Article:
Let’s say that amongst a magic-user’s emphases, he or she has string and knots. Instead of using strings and/or knots in the description of the spell (though that would be great) I could create an M-U that uses knots to cast any spell. To keep with Swords & Wizardry, a spell’s level is an indicator of the complexity of the knot required to cast the spell. Going even further, the M-U doesn’t need to study spells to re-cast them. He or she simply needs to make more knots. The time requirement is the same to keep from mucking about the mechanics, but instead of hours of study to keep a semi-alive magical thing trapped in the M-U’s mind to be released as a spell, the M-U weaves magical energy into a beautiful and complex knot.

Here are some examples to ponder:

Keeping that in mind, let’s create an NPC wizard with emphases on knots, things that take thread form, red, gold, knots, and two or three more. We’ll call him Zhanguo Jee.

Fast forward a number of years to our party delving into a dungeon and tower that are the remnants of Zhanguo Jee’s tower and lab. There would be encounters with all kinds of crossbred creatures, monsters taking refuge in the tower and dungeon, local dread of the place, and the promise of great reward.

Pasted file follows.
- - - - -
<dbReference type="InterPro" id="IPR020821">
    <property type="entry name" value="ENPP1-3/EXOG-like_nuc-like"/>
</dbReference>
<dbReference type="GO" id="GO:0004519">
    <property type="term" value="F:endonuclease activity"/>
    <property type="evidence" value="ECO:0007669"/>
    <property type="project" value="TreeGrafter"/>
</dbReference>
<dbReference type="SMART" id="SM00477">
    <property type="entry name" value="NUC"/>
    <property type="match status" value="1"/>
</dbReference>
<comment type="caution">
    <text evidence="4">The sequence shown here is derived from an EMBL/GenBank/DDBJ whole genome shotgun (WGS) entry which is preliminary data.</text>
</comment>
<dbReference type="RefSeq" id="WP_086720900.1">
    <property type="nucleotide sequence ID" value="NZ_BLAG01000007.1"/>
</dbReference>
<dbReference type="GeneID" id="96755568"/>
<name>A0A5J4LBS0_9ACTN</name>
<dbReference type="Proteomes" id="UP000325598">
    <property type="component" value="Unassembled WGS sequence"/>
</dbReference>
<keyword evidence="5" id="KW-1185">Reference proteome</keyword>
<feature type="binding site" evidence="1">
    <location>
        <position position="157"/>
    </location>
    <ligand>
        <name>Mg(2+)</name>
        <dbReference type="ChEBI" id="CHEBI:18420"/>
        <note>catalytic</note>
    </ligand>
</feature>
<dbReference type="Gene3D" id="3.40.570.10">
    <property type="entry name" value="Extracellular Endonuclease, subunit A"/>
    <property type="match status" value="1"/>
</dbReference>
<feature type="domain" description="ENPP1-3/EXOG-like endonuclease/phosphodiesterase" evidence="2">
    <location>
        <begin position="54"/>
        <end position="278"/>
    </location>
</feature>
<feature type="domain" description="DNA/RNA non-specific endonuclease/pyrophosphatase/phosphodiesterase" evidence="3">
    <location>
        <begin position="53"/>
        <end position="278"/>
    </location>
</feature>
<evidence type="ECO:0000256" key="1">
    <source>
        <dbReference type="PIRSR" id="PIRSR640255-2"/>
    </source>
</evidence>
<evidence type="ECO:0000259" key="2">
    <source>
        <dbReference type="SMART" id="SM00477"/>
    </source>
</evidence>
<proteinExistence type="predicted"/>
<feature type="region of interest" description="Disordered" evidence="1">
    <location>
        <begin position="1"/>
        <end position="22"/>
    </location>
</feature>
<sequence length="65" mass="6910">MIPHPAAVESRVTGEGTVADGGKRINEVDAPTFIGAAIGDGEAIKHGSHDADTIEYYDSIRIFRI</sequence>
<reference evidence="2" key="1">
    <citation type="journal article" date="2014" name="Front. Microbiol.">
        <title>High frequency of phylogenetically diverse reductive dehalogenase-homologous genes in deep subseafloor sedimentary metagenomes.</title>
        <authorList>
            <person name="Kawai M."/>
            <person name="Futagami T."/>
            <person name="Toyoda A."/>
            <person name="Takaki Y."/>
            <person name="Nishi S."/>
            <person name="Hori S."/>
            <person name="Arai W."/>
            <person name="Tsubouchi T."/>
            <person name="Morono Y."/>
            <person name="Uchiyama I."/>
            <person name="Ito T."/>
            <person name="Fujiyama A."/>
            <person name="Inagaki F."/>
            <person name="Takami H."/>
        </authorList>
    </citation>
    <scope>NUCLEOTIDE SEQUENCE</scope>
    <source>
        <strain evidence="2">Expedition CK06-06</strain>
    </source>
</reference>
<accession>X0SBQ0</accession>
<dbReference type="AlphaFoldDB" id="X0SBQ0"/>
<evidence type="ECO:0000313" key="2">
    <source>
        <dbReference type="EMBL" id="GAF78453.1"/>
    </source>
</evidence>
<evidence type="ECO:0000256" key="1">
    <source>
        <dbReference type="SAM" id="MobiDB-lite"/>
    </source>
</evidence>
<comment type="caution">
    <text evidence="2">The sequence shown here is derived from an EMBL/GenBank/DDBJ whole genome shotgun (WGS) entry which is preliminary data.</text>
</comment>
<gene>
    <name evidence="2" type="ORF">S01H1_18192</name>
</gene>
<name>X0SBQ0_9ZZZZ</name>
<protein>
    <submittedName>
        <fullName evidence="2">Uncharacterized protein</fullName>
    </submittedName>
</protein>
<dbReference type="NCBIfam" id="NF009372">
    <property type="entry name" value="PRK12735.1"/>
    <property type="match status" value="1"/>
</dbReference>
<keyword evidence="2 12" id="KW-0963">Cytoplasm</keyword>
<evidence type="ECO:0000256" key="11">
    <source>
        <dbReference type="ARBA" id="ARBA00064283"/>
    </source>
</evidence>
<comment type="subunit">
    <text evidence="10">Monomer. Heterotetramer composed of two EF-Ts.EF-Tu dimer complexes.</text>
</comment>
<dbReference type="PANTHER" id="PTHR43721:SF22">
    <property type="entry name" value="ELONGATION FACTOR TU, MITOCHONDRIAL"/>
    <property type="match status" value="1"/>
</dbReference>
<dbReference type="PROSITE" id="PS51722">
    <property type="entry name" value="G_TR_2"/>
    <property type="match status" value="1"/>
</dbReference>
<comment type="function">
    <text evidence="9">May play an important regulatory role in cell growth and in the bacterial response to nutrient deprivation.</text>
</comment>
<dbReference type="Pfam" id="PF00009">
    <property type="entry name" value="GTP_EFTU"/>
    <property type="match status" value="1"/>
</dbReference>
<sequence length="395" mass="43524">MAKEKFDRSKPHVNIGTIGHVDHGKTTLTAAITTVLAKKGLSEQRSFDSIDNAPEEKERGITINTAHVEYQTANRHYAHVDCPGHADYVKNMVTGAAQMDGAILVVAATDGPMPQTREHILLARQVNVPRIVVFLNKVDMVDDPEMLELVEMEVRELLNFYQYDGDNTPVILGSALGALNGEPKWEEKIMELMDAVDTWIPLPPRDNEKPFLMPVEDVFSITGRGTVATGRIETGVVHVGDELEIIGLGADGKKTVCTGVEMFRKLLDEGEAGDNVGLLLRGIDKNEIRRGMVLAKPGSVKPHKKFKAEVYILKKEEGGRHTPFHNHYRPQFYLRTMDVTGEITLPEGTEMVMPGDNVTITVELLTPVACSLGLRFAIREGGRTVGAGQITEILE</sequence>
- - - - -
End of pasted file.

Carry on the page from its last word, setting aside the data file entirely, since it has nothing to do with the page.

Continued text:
Into this dungeon, we scatter a few knots here and there. Maybe we add in a mad mongerlman M-U that was Zhanguo’s assistant. He goes around muttering gibberish about how it’s all tied up and can’t be untied. Throw in some spiders weaving really really weird webs. Use the M-U’s emphases to create some variant creatures.

This may seem like uneccesary window dressing the the party, but if they find Zhanguo’s spell book and/or scrolls, the party’s M-U has some new spells and a few knots to be able to get started on casting them. The referee could rule that after some study, the party’s M-U can add one or two emphases to be able to cast Zhanguo’s spells. Of course, there would be slight variations as the party’s M-U would not have the same emphases as Zhanguo did, but that’s all the more fun for everyone.

I’ll have to write this up someday.